So, surface area to volume ratio is a common concept in Science…
In digestion, they learnt that food are broken into small pieces so that it has larger surface area to volume ratio for enzymes to work on.
But, it’s hard to student to grasp the concept. They don’t get it how food in smaller pieces have larger exposed surface area to volume ratio.
So, here’s a simple demonstration.
First, make 2 jelly using red cabbage (reason being it’s a natural pH indicator) with identical moulds. Cut only 1 of the jelly into quarters. Then, add them into container of equal volume of lye water (alkaline solution).
Due to red cabbage being natural pH indicator, the jelly will change colour in alkaline solution (yellow in strong alkaline). As seen, the jellies cut in quarter turned yellow faster than the larger jelly because it has larger surface area to volume ratio.
My favourite demo for the chapter on acid and alkali is…
red cabbage indicator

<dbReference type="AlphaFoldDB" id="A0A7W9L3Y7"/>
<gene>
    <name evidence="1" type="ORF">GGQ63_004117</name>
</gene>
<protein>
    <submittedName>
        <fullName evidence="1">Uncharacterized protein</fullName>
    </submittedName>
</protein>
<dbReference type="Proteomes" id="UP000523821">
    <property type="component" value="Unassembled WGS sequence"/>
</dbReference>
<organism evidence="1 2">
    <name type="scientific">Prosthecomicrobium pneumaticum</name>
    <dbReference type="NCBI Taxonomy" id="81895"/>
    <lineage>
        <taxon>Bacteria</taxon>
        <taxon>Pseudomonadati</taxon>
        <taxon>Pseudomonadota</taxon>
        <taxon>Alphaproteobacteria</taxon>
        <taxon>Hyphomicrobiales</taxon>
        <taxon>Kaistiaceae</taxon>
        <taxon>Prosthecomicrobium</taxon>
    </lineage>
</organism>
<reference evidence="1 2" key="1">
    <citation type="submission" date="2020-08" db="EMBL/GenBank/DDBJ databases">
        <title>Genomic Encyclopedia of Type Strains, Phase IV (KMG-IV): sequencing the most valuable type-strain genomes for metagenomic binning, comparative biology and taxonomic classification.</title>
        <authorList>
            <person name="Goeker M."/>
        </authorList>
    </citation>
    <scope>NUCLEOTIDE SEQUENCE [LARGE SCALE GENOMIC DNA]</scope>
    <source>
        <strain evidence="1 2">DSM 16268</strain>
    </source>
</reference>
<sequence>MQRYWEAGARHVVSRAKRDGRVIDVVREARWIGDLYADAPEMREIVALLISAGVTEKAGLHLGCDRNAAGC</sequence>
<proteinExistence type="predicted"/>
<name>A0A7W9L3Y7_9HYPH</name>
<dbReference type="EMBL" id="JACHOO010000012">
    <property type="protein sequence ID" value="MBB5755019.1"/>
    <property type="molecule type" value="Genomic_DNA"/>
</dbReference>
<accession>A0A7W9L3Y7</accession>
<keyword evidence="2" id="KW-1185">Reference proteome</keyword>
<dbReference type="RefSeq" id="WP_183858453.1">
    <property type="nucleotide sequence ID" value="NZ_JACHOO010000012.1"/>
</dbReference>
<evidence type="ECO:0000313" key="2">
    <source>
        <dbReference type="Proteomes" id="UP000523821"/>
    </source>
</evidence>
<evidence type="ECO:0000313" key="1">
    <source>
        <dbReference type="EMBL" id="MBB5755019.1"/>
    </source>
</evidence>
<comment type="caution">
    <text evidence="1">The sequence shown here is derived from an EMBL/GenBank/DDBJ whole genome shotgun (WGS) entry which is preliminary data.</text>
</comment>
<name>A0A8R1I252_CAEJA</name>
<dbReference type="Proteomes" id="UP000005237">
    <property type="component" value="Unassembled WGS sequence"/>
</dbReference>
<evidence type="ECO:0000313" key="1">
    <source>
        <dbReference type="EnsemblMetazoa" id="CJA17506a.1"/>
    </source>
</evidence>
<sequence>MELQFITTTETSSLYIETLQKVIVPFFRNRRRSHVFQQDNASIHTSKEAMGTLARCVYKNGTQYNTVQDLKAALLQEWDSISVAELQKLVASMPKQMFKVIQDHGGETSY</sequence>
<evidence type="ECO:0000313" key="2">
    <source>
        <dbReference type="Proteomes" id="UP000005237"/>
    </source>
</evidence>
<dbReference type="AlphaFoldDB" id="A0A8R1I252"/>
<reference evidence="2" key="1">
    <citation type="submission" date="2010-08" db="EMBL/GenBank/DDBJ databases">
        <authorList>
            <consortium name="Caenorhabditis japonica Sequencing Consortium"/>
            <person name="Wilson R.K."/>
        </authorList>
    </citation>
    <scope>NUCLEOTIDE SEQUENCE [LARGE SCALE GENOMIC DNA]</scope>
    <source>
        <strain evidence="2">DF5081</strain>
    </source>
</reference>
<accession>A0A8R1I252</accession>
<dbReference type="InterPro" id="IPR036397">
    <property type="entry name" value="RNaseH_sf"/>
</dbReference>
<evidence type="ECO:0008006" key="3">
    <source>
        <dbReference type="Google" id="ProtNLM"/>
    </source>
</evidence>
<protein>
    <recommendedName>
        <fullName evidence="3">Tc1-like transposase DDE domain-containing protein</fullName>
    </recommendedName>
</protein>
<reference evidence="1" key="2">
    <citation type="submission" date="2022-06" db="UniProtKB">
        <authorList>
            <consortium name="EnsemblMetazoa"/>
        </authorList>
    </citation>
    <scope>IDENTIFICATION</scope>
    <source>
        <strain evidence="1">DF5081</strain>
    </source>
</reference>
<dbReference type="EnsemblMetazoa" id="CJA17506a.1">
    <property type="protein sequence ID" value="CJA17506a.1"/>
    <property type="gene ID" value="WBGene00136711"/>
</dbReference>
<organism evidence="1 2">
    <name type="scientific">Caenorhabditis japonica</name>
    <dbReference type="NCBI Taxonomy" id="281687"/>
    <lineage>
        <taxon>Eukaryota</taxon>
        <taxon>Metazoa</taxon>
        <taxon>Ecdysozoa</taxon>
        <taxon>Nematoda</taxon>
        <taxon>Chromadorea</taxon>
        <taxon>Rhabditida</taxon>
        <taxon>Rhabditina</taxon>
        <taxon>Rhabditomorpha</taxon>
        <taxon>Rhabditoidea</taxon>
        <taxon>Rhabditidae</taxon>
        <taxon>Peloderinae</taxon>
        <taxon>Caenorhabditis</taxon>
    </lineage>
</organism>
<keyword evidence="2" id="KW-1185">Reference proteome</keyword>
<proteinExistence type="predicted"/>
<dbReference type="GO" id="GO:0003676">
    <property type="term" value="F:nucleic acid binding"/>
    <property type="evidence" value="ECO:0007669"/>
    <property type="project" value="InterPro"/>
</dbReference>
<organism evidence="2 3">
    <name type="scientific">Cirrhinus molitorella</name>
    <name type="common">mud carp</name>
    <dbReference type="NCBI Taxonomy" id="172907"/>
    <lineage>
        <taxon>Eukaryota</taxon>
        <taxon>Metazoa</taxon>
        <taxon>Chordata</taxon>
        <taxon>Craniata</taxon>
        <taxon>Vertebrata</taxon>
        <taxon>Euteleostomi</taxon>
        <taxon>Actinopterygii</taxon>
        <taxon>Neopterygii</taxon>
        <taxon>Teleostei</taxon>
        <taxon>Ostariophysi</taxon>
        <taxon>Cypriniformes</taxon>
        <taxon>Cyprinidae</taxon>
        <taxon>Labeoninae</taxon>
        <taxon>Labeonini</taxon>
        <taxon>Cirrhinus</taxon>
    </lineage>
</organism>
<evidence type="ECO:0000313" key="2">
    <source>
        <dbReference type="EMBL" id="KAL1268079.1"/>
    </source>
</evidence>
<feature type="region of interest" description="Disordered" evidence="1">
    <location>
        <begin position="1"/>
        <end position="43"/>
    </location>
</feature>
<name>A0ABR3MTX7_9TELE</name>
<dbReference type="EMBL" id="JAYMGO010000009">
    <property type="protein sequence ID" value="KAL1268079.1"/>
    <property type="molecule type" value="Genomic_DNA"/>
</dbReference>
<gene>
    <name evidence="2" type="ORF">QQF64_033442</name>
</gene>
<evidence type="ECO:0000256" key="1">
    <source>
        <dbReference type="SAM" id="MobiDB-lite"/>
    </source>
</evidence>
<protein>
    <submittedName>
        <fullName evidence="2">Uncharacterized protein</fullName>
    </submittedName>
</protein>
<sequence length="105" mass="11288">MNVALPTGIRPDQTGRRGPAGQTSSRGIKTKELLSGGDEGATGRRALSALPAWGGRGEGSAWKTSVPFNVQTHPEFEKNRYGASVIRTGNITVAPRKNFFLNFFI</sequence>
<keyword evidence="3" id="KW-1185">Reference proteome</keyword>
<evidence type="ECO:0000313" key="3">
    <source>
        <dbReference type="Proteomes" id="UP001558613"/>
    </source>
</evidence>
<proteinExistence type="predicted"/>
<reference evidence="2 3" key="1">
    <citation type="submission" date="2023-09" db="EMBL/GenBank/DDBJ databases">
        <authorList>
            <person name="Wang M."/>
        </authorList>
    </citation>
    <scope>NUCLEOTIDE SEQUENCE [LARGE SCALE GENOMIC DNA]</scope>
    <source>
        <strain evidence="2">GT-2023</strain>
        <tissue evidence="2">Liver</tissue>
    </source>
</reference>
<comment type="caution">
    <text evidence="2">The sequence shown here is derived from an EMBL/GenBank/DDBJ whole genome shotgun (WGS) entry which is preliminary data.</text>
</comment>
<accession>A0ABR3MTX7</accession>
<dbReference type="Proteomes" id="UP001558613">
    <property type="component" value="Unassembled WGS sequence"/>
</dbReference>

Add a pieces few leaves of red cabbage into a beaker of hot water. The leaves will decolourise and the solution will eventually turn purple. We will use this solution as the indicator. Add 2 drops into different samples and observe for colour change.
Colourful results from red cabbage indicator
Here’s my colourful result using these samples (from yellow, clockwise)
Lye water, bicarbonate of soda, sprite, detergent, lemon
Best used with samples that are colourless.
You can encourage students’ participation by allowing them to bring their own samples. Students generally are more excited to work on stuff that they contributed.
You can also extend this activity by giving them time to make their own indicator paper which they can bring home. Simply cut strips of filter paper, soak it in red cabbage juice and let it air dry. Students can then use them by dipping it into samples.